The non-infected Aedes albopictus strains used in the present study were maintained in the bio-secure insectary of the Insect Pest Control Laboratory (IPCL), Joint FAO/IAEA Division of Nuclear Techniques in Food and Agriculture, Seibersdorf, Austria and reared following the FAO/IAEA guidelines . In brief, mosquito strains were kept under standard laboratory conditions at a temperature of 27 ± 1 °C, 60 ± 10% relative humidity, and a photoperiod of 12:12 (L:D) h including dusk (1 h) and dawn (1 h) transitional periods [22, 23]. Adults were kept in standard 30 ´ 30 ´ 30 cm Bugdorm cages (Megaview Science Education Services Co. Ltd., Taichung, Taiwan) in an insectary deprived of natural light and continuously supplied with 10% wt:vol sucrose solution. Before total RNA extraction, adults were starved for 12 h to empty stomach content and stored at -80 °C.
Virus-infected mosquito samples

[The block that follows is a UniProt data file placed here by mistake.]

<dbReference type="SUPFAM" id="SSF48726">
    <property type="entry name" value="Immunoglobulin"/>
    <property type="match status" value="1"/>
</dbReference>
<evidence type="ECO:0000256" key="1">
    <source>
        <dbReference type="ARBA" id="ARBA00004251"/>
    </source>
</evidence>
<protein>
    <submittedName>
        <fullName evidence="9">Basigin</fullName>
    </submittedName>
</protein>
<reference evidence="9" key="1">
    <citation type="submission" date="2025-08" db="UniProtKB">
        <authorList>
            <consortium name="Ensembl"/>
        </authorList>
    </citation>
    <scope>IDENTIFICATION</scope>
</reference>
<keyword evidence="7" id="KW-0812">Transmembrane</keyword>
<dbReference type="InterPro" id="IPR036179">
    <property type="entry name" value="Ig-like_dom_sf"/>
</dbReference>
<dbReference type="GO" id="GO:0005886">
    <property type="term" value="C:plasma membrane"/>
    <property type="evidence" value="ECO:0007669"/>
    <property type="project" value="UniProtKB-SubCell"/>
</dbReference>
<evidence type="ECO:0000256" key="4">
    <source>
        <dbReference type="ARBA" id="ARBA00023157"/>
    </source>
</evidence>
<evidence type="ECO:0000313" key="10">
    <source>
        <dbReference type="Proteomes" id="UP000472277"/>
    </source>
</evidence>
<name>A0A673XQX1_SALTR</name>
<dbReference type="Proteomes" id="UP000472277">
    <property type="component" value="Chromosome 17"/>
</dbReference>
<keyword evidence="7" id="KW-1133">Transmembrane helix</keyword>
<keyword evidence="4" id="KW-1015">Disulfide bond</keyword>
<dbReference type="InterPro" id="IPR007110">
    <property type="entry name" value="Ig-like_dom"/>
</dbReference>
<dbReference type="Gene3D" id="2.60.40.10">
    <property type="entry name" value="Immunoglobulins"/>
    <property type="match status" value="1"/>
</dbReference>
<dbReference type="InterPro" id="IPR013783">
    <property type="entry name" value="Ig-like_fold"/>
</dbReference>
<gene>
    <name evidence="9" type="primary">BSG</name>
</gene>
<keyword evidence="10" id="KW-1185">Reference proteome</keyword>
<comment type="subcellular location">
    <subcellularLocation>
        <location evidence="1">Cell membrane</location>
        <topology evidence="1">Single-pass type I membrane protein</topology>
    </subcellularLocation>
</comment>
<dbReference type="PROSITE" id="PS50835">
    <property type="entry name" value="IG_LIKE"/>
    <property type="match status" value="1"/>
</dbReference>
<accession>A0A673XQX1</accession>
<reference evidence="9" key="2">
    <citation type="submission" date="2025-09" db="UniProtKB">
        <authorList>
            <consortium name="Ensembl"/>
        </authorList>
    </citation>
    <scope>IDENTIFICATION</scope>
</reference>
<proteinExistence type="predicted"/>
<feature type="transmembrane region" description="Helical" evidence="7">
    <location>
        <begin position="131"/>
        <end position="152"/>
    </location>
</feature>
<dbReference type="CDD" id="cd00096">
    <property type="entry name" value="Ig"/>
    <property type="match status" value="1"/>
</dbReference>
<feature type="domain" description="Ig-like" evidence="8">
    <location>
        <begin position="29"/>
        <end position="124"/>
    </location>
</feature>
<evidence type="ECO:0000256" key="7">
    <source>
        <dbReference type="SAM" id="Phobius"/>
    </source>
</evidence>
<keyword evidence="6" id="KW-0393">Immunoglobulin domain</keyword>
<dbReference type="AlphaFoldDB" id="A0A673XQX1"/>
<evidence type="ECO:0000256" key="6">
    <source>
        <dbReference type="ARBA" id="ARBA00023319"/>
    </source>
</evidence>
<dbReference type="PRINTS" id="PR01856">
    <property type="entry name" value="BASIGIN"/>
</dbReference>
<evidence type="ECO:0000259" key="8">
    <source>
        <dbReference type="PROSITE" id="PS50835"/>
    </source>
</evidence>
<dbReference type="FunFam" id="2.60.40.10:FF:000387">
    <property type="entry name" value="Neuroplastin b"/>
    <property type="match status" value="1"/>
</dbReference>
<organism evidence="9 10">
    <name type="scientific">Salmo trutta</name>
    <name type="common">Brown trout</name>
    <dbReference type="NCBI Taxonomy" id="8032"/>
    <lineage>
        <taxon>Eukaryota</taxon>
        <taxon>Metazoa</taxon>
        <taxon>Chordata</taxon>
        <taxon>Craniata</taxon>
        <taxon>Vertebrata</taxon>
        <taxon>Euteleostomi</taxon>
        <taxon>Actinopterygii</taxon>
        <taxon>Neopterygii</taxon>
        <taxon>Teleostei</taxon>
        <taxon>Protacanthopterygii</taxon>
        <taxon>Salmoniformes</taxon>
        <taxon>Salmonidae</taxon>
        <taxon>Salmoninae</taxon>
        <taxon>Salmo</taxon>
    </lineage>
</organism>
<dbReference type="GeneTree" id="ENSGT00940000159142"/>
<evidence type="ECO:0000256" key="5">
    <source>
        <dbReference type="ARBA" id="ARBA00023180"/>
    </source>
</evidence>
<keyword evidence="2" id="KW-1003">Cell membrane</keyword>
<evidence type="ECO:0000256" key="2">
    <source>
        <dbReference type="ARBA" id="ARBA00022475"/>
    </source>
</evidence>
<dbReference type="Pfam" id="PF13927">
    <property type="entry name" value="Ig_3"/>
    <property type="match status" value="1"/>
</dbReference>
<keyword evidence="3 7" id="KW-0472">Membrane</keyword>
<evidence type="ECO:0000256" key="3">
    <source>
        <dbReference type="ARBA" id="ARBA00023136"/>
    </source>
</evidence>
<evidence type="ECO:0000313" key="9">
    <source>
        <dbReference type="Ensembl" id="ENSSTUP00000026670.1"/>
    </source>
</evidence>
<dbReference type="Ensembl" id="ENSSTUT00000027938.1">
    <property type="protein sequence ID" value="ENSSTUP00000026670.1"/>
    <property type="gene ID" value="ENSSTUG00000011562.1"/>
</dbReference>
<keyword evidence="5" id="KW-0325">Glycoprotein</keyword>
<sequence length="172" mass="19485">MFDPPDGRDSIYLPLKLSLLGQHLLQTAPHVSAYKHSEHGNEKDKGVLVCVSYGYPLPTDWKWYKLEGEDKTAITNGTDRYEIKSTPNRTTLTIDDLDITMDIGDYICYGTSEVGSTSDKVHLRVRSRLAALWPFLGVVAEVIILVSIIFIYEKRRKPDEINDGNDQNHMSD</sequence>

The project ‘Research infrastructures for the control of vector-borne diseases’ (lnfravec2, https://infravec2.eu/) provided the BORA strain of Ae. aegypti, infected with CHIKV and ZIKVs, and the Gavà strain of Culex pipiens, infected with WNV and USUV. In brief, 5–7-day old females of the Ae. aegypti BORA strain were infected with CHIKV and ZIKV by feeding them on an infectious blood meal with virus titers of 1.5 ´ 107and 1.02 ´ 107 plaque-forming units (PFU)/ml respectively. The virus titration was performed by the plaque assay for CHIKV and ZIKV and expressed in PFU/ml as previously described [24, 25]. A Hemotek® system (Discovery Workshops, Accrington, UK) was used for feeding the adult females and engorged females were fed with 10% sucrose in a chamber incubated at 28 °C and 80% humidity for 14 days in the bio-secure insectary of the Maladies Infectieuses et Vecteurs: Ecologie, Génétique, Evolution et Contrôle, Institut de Recherche pour le Développement (IRD), Montpellier, France. In addition, Cx. pipiens females inoculated with WNV and USUV were prepared at the Centre de Recerca en Sanitat Animal (Campus of Autonomous University of Barcelona) Barcelona, Spain. Culex pipiens females were inoculated intrathoracically with 1–2 µl per adult using a stock of WNV (7.52 log10 TCID50/ml) and USUV (6.88 log10 TCID50/ml). Virus titers were determined by a standard limiting dilution assay  using monolayers of cells employed for virus propagation. Viral titers were expressed in 50% tissue culture infectious dose (TCID50) per ml. Injected females were kept at 28 °C and 80% humidity for 7 days. Bodies and heads were separated in individual tubes and homogenized in 500 µl of TRIzol (Invitrogen, Carlsbad, California, USA) and kept at -80 °C. Infected heads and bodies were delivered to the IPCL for RNA extraction and further analysis. The level of infection of infected mosquito bodies was estimated by evaluating the virus infection titer in the corresponding head using quantitative RT-qPCR. Only bodies of which the corresponding head showed high virus titer were considered infected and were used in spiking the non-infected mosquito samples.